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using a Raspberry Pi 4 as a USB DSP-DAC
using a Raspberry Pi 4 as a USB DSP-DAC
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Old 26th August 2019, 02:27 PM   #61
phofman is online now phofman  Czech Republic
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Charlie, we need lsusb -v of the USB audio device, i.e. on the host PC. Thanks :-)
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Old 26th August 2019, 04:51 PM   #62
CharlieLaub is online now CharlieLaub  United States
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Got it. Attached.
Attached Files
File Type: txt host_lsusb_output.txt (29.2 KB, 8 views)
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Old 26th August 2019, 05:23 PM   #63
CharlieLaub is online now CharlieLaub  United States
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Below is the output from sudo modinfo g_audio:

ON HOST:
Code:
charlie@ZBOX-CI329-1:~$ sudo modinfo g_audio
filename:       /lib/modules/4.15.0-58-generic/kernel/drivers/usb/gadget/legacy/g_audio.ko
license:        GPL
author:         Bryan Wu <cooloney@kernel.org>
description:    Linux USB Audio Gadget
srcversion:     CAC36978C11B925AFA752EF
depends:        libcomposite
retpoline:      Y
intree:         Y
name:           g_audio
vermagic:       4.15.0-58-generic SMP mod_unload 
signat:         PKCS#7
signer:         
sig_key:        
sig_hashalgo:   md4
parm:           idVendor:USB Vendor ID (ushort)
parm:           idProduct:USB Product ID (ushort)
parm:           bcdDevice:USB Device version (BCD) (ushort)
parm:           iSerialNumber:SerialNumber string (charp)
parm:           iManufacturer:USB Manufacturer string (charp)
parm:           iProduct:USB Product string (charp)
parm:           p_chmask:Playback Channel Mask (uint)
parm:           p_srate:Playback Sampling Rate (uint)
parm:           p_ssize:Playback Sample Size(bytes) (uint)
parm:           c_chmask:Capture Channel Mask (uint)
parm:           c_srate:Capture Sampling Rate (uint)
parm:           c_ssize:Capture Sample Size(bytes) (uint)
ON PI:
Code:
pi@Pi4gadget:~ $ sudo modinfo g_audio
filename:       /lib/modules/4.19.67-v7l+/kernel/drivers/usb/gadget/legacy/g_audio.ko
license:        GPL
author:         Bryan Wu <cooloney@kernel.org>
description:    Linux USB Audio Gadget
srcversion:     CAC36978C11B925AFA752EF
depends:        libcomposite
intree:         Y
name:           g_audio
vermagic:       4.19.67-v7l+ SMP mod_unload modversions ARMv7 p2v8 
parm:           idVendor:USB Vendor ID (ushort)
parm:           idProduct:USB Product ID (ushort)
parm:           bcdDevice:USB Device version (BCD) (ushort)
parm:           iSerialNumber:SerialNumber string (charp)
parm:           iManufacturer:USB Manufacturer string (charp)
parm:           iProduct:USB Product string (charp)
parm:           p_chmask:Playback Channel Mask (uint)
parm:           p_srate:Playback Sampling Rate (uint)
parm:           p_ssize:Playback Sample Size(bytes) (uint)
parm:           c_chmask:Capture Channel Mask (uint)
parm:           c_srate:Capture Sampling Rate (uint)
parm:           c_ssize:Capture Sample Size(bytes) (uint)
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Old 26th August 2019, 08:19 PM   #64
flexus is offline flexus  Austria
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nice aproach, lots of work put into it.
here is an alternative aproach:

USB/IP/

it generates a kernel sided VHCI (virtual host controler interface) and forwards it over ethernet . the code is upstream, userspace tools are in most of the repos. it would be nice to hear your opinions about it.

i wanted to do a setup later because i wanted to wait for pipewire to implement A/V delay function and use it this way. it might work with audio.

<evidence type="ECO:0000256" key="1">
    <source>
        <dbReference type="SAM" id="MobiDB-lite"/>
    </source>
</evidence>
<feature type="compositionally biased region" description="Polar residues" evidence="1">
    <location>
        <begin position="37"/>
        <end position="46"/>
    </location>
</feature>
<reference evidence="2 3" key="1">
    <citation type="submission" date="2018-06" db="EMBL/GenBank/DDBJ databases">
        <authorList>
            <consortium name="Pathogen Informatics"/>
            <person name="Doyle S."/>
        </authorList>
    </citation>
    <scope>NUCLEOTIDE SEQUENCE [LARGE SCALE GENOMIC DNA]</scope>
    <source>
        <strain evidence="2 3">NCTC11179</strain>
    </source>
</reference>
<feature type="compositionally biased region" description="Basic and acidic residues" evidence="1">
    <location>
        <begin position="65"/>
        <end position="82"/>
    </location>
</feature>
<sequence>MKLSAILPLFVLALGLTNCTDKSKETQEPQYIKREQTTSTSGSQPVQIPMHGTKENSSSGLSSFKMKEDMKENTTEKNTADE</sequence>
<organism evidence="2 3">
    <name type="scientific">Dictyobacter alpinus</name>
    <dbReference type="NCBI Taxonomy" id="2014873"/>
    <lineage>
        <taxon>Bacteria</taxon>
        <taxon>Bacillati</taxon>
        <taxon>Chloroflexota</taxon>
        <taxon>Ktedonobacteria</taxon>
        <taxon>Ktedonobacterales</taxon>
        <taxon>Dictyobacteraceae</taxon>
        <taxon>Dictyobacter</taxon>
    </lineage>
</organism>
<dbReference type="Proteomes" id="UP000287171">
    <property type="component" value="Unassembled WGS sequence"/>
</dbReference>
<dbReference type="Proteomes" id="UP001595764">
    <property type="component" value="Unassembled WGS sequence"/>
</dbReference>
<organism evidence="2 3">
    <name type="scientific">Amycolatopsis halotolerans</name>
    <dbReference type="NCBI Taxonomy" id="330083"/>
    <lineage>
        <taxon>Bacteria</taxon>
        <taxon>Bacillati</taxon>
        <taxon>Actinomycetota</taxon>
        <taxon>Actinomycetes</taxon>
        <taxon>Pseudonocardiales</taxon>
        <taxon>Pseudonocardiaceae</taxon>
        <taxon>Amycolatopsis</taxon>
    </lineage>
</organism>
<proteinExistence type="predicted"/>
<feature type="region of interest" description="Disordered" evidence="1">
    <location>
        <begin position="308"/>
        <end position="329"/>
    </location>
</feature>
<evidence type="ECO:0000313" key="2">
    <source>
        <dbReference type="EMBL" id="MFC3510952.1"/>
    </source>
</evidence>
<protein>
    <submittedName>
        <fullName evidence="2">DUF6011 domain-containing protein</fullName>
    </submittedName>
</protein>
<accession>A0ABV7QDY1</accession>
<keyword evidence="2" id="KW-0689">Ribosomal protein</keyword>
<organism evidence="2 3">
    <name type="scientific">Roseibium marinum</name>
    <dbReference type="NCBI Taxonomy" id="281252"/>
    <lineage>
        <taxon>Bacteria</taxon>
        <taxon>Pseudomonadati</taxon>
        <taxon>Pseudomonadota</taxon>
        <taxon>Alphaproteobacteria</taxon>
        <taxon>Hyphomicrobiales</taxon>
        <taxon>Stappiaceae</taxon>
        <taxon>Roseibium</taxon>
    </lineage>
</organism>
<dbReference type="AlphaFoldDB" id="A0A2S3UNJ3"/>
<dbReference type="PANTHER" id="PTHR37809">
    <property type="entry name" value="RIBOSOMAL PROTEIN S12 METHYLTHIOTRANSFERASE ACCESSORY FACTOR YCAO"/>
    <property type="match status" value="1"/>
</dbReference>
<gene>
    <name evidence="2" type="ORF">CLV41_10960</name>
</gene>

the homepage is pretty much outdated but its being actively developed: last update is a month ago. cheers.
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Old 26th August 2019, 08:43 PM   #65
CharlieLaub is online now CharlieLaub  United States
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Quote:
Originally Posted by flexus View Post
nice aproach, lots of work put into it.
here is an alternative aproach:

USB/IP/

it generates a kernel sided VHCI (virtual host controler interface) and forwards it over ethernet . the code is upstream, userspace tools are in most of the repos. it would be nice to hear your opinions about it.

i wanted to do a setup later because i wanted to wait for pipewire to implement A/V delay function and use it this way. it might work with audio.
the homepage is pretty much outdated but its being actively developed: last update is a month ago. cheers.
That project seems to have a different goal. According to the text in the About section:
Quote:
The USB/IP Project aims to develop a general USB device sharing system over IP network.
Here we are doing the reverse: using the USB bus to send IP packets over a local connection, so no "sharing". We happen to be using that system to send audio over the IP link (USB ethernet gadget) to another computer that is directly connected to the host. There is no need for a true, routable ethernet connection. Instead we set up the USB gadget to act as a private, non-routable local network and use that for audio. The motivation for that is to use the connected computer (e.g. a Raspberyr Pi 4) to do DSP on the incoming (stereo) audio and then output it over a multichannel DAC. We can create an audio peripheral that makes use of the audio processing capabilities of Linux and offload it from the host (e.g. Windows) platform.
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Last edited by CharlieLaub; 26th August 2019 at 08:47 PM.
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Old 27th August 2019, 12:20 PM   #66
phofman is online now phofman  Czech Republic
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Charlie, attached is the f_uac2.c with the commit usb: gadget: f_uac2: disable IN/OUT ep if unused * torvalds/linux@3fa4eaa * GitHub cherry-picked to 4.19 version of the file + ASYNC -> ADAPTIVE change. Please replace it in your 4.19 RPI kernel and post lsusb -v. Thanks.
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File Type: zip f_uac2.c.zip (6.3 KB, 6 views)